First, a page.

5 Common Misalignments in Tree Pose (and How to Fix Them)

5 Common Misalignments in Tree Pose (and How to Fix Them)

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Tree pose…the ultimate yoga juice! This pose has balance, concentration, flexibility, strength and so much more!

There are so many Tree variations that it is exciting to explore all the options, but here are a few, very basic safety cues that many, many people forget to avoid any misalignments in Tree Pose.

1. Foot on the Knee Joint

This is actually quite unsafe and makes it impossible to get all the strength out of the pose. Your knee is not the most stable joint to start with due to its anatomy. Add in pressing your foot against the inner edge of the knee in Tree Pose and you create a bowstring effect that weakens the inner ligaments over time.

How to Fix It: Keep your foot above or below the knee. I use the catch phrase “No Knee Tree” in every class.

2. Unstable Leg and Wobbliness

This can be a result of the day you have had, a previous injury or how concentrative you are in the moment. It can also be a result of an unstable standing leg. That alone will cause you to wobble about and it is so easy to fix!

You can fix your gaze all you want, but if your standing leg isn’t “zipped up” then it will be very hard to balance for long periods of time, and let’s face it — Tree pose can be so delicious as a meditation!

How to Fix It: Create more stability in your standing leg by zipping it up, bringing your kneecap up towards your hip. Then think about wrapping your thigh muscle internally from the outside of your hip down to the inner knee.

Now think about wrapping your lower leg externally, from your inner knee to your outer heel.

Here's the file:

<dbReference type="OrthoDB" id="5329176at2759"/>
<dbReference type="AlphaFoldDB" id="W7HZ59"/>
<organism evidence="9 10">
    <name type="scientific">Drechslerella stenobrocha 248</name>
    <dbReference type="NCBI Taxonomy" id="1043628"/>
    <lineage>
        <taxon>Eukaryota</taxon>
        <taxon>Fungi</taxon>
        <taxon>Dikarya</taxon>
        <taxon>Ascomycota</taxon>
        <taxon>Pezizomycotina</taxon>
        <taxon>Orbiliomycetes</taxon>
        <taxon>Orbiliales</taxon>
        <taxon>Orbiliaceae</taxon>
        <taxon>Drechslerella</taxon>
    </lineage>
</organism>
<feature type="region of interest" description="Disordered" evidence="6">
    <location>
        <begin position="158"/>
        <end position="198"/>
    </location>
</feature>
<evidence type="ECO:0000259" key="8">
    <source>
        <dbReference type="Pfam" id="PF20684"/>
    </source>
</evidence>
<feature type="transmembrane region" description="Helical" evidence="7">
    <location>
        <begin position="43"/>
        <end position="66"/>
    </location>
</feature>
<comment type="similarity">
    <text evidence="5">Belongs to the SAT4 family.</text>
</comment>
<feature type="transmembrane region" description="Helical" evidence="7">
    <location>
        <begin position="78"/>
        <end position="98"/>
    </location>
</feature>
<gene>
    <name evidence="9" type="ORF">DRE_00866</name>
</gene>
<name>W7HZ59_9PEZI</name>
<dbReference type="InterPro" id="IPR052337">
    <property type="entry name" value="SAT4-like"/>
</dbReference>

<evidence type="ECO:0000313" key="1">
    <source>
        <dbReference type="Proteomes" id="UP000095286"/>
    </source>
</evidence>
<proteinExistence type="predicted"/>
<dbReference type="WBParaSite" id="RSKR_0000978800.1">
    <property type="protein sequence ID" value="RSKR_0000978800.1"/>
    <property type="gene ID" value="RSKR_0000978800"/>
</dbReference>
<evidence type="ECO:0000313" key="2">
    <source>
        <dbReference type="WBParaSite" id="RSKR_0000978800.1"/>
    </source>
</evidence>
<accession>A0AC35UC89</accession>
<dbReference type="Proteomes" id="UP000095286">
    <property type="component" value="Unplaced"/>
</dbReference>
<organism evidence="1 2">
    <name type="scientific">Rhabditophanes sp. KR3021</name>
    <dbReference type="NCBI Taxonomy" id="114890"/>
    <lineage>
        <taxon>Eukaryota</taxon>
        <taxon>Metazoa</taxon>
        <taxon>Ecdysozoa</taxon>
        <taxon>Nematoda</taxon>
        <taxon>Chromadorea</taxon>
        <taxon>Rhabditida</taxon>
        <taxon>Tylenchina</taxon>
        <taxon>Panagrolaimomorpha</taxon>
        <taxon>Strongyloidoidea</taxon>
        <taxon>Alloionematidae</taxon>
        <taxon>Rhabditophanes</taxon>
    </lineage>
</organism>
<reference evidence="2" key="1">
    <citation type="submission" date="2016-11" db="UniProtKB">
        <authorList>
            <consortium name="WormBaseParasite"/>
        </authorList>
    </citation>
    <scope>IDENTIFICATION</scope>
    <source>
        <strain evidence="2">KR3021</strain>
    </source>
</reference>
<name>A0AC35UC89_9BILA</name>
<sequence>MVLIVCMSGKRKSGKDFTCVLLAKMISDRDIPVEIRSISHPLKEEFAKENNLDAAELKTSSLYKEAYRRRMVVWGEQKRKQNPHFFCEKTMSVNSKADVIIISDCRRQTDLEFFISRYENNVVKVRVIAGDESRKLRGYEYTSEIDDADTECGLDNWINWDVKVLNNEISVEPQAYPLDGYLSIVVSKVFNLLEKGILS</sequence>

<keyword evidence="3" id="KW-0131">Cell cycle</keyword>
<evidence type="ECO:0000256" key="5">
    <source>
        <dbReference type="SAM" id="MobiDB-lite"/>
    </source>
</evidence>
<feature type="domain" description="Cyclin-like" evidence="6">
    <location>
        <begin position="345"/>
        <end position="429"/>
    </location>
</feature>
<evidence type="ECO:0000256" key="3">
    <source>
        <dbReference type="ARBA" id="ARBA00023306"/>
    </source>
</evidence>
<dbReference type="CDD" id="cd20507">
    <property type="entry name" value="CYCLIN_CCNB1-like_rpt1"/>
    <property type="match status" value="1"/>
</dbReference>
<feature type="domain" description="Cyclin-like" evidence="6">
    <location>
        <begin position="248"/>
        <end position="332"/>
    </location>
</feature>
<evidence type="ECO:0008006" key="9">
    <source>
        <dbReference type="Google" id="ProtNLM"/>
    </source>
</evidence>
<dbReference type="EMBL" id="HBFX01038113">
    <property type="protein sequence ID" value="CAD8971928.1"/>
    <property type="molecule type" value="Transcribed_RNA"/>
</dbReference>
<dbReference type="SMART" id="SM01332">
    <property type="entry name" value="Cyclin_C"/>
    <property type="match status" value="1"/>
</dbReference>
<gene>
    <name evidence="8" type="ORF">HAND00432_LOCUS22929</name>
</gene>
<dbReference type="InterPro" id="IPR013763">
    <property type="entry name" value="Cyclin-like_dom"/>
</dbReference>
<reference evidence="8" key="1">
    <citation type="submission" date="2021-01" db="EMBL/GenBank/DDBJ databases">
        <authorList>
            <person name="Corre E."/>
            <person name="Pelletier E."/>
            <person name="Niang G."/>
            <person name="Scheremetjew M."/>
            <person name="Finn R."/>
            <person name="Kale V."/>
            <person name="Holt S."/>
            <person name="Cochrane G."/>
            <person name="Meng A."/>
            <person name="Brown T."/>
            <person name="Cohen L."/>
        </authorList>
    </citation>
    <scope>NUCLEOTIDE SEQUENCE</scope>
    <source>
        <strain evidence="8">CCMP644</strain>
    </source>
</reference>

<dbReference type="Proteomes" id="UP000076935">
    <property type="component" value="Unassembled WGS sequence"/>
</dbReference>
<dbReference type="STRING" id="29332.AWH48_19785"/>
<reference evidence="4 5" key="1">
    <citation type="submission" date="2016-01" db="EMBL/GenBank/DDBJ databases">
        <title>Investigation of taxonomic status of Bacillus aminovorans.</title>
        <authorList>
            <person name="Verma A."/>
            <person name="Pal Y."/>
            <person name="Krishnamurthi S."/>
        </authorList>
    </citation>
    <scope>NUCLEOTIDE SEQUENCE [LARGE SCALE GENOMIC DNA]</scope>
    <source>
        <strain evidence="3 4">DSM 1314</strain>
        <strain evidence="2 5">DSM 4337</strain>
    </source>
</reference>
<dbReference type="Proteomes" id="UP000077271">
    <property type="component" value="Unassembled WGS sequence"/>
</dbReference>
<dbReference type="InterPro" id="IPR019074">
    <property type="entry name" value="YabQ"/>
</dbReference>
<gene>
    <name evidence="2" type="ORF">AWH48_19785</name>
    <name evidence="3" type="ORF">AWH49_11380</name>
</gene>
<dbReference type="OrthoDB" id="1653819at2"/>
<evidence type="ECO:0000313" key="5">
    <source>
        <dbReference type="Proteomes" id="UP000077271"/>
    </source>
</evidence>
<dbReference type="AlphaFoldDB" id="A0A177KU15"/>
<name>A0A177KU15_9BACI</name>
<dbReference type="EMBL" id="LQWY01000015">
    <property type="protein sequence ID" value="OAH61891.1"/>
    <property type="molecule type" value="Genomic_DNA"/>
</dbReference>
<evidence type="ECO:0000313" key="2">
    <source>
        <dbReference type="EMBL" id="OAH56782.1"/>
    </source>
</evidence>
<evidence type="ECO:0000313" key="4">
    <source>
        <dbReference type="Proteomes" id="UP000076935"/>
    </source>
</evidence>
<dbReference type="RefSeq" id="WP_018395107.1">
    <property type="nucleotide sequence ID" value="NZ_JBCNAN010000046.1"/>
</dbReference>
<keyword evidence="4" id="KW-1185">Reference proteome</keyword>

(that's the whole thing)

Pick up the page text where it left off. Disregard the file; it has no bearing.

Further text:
3. Hip Misalignment

Letting the bent knee’s hip joint raise higher is a natural response from your body in any version of Tree Pose, but it creates misalignment in your sacrum and low back which then travels all the way up your body. It also means you are not as engaged as you could be.

How to Fix It: Drop your “tree leg” down a little and place your hands on your hips to ensure they stay in line with each other. If one is higher, simply drop it down and reignite the standing leg.

4. Arched Back

This Pose is not a back bend, but occasionally, in focusing so intently on our balance or on strengthening the standing leg, we lose sight of our back arch and our core strength. The truth is, this adjustment will keep you in the pose longer…

How to Fix It: Pull your belly in and attempt to hook your navel on your rib cage. Now press your hips forward and lift your chest up.

5. Ankle Overstretched

This applies to the half-bound version of the Tree a.k.a. Standing Half Lotus Tree pose (that’s the Bikram Tree to all our hot yoga practitioners).

In this pose, the ankle rests on the upper thigh near the groin and inguinal groove. This is a delicious hip opener and opens a world of possibilities for toe stands and arm binds, but with the ankle not flexed, it creates excess strain on the external ligaments of the ankle joint and lends us more prone to strained and sprained ankles over time.

How to Fix It: Simply flex your foot so that the joint is straight. It makes it more intense and might make it slightly more challenging to do any arm binds or toe stand transitions you had planned, but it will ensure a healthy ankle joint.

Now pick your arm variation to go with the pose and go to town in Tree Pose, yogis!

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